Finally, electronic files can be searched, and some vendors can let you search across the contents of multiple files. This can be particularly helpful if you just know that you briefed a particular issue before, but jut can’t quite remember when that was done.


The best benefit of a paperless law office on the day-to-day of a law practice is simply convenience. As you become more accustomed to dealing with electronic files instead of paper, you will find it easier to work from wherever you want whenever you want. This can help in quality of life (its easier to work from home after the kids go to bed if you don’t need to haul boxes of files back and forth), but it can also make a real difference in the courtroom.

As I made the transition from paper binders to electronic documents, I have found it much easier to bring material to court and find it quickly. For example, I was at trial a couple of years ago and was cross-examining the defendant’s CEO. At one point during cross, I was prepared to impeach him using his prior deposition testimony. However, (my own) typo in my outline led me to the wrong page number. Luckily, I had an electronic transcript with me at the lectern, and found the right page in seconds. This allowed me to successfully impeach him, rendering my typo a non-event, and we obtained a very good verdict. Without those electronic records, I would not have been able to impeach him on that point, and who knows how that would have affected the case.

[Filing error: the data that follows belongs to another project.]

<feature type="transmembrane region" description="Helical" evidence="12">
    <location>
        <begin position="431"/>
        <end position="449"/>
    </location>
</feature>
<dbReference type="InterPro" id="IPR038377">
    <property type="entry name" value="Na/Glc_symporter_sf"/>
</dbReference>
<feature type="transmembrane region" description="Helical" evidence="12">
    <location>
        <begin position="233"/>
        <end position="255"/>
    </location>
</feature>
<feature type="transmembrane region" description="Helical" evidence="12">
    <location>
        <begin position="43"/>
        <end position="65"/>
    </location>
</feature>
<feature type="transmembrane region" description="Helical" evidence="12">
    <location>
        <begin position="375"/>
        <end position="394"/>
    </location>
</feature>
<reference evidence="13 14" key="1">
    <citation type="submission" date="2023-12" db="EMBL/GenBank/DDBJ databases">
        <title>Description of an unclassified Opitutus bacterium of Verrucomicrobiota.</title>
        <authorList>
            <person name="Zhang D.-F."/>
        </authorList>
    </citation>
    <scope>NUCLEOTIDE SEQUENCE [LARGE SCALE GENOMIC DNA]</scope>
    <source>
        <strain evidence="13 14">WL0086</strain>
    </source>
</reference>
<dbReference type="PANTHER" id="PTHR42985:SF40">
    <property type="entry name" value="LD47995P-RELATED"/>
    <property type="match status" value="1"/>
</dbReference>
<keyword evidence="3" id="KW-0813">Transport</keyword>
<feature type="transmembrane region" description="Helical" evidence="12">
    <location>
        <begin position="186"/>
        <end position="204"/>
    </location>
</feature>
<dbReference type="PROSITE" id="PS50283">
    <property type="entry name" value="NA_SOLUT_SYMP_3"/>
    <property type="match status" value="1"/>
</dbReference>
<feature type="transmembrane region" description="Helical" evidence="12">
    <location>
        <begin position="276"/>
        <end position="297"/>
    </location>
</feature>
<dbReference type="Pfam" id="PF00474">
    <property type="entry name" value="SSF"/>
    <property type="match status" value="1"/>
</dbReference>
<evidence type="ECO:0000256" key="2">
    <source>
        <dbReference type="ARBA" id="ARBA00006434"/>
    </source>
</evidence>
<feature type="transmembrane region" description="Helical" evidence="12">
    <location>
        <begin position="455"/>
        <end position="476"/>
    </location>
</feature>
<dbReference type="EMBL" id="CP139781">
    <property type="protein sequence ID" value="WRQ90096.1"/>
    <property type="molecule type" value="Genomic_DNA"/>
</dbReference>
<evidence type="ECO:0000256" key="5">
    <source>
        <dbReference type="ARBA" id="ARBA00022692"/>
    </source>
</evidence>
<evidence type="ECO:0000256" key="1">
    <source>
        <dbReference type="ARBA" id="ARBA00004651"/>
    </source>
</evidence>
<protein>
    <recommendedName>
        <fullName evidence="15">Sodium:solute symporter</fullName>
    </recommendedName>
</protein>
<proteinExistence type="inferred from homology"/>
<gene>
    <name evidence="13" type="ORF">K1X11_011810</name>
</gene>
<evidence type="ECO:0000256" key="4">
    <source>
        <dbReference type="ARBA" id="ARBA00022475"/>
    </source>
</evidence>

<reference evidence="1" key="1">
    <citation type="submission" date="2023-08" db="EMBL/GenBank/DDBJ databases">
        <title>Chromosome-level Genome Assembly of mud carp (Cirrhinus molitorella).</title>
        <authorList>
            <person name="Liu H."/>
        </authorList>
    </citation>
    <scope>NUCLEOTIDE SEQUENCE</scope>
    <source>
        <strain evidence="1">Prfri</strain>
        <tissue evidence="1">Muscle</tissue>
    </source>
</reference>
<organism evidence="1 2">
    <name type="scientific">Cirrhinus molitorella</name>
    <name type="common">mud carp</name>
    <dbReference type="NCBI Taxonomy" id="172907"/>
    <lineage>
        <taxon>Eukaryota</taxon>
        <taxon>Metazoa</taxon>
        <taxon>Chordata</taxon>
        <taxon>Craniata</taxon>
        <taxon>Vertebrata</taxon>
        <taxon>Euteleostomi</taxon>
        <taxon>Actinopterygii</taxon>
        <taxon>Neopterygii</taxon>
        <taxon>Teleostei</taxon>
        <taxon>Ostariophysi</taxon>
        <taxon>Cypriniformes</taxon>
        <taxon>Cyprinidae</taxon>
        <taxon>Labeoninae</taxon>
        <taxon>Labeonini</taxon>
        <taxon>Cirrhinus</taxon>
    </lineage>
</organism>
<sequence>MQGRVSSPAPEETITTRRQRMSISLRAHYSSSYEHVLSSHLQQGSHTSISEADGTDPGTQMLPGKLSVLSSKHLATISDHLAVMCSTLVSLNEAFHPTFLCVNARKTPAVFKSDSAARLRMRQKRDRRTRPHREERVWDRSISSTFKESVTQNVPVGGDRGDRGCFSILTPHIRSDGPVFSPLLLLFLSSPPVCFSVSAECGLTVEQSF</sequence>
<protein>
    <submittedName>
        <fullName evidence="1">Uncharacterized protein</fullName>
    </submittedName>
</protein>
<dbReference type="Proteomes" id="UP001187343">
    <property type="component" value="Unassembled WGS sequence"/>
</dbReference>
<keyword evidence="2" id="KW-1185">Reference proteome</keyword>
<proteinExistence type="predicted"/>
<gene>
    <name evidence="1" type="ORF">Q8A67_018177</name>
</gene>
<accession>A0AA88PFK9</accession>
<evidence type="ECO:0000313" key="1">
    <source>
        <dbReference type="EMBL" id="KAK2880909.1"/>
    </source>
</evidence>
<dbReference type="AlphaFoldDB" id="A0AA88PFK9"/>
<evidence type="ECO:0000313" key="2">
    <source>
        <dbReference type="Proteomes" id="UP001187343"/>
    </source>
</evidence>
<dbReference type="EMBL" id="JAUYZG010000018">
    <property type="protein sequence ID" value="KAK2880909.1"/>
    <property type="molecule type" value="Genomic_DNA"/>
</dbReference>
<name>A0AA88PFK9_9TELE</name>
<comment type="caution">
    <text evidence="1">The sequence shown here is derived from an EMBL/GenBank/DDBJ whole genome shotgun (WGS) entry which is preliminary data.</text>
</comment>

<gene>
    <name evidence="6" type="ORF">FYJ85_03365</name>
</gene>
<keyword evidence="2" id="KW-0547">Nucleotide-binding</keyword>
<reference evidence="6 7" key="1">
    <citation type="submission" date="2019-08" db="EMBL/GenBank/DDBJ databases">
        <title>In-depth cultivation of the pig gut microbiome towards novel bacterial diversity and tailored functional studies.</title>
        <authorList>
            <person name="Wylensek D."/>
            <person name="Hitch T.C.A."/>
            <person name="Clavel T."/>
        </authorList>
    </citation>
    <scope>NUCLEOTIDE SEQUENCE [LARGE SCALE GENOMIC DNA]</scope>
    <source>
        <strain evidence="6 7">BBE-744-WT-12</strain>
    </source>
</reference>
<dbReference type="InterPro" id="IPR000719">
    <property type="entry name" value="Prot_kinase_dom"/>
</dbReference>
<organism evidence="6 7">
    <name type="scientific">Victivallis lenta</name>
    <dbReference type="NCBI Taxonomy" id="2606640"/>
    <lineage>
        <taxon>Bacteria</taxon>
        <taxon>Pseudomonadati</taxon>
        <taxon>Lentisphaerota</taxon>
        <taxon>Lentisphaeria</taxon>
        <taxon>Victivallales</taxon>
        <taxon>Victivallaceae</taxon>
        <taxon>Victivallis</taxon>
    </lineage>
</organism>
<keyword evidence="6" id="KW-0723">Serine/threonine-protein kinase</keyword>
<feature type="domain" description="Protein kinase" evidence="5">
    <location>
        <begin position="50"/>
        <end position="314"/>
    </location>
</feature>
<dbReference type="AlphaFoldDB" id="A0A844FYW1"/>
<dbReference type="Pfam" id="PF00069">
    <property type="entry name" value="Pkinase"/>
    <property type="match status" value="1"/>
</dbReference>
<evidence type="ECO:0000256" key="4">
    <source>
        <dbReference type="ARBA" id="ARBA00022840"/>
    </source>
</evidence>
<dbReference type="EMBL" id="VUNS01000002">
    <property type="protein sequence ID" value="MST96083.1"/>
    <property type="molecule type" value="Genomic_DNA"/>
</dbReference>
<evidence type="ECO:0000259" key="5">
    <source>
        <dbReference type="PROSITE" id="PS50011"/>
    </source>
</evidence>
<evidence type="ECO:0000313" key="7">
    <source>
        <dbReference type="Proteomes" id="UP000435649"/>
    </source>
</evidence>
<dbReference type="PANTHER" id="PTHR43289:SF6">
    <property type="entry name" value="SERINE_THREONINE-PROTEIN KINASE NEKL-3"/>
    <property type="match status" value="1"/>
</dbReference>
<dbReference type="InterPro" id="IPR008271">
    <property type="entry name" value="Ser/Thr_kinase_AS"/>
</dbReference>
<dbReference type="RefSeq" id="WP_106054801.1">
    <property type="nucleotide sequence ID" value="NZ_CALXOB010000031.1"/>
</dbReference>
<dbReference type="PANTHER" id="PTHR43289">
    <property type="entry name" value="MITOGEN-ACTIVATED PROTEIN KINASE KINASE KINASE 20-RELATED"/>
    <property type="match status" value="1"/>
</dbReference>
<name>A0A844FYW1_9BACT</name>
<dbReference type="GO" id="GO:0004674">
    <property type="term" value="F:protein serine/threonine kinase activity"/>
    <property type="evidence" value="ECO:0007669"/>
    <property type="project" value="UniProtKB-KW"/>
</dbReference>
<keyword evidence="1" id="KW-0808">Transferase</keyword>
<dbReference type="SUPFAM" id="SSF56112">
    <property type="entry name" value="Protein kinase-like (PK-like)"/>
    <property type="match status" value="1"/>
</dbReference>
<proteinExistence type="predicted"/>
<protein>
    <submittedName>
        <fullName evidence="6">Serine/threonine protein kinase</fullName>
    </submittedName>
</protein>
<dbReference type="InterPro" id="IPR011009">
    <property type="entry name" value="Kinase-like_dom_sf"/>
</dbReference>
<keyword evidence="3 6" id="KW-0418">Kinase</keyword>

The Downsides

The biggest downside to a paperless office is us. We know our systems and how we like to work. And transition can be difficult if you have a system that works for you. But I respectfully submit that the benefits outweigh this downside.

A paperless office is cheaper, more secure, easier to manage, and more convenient to use than one that relies on physical files. If you have not transitioned, you really need to look into it.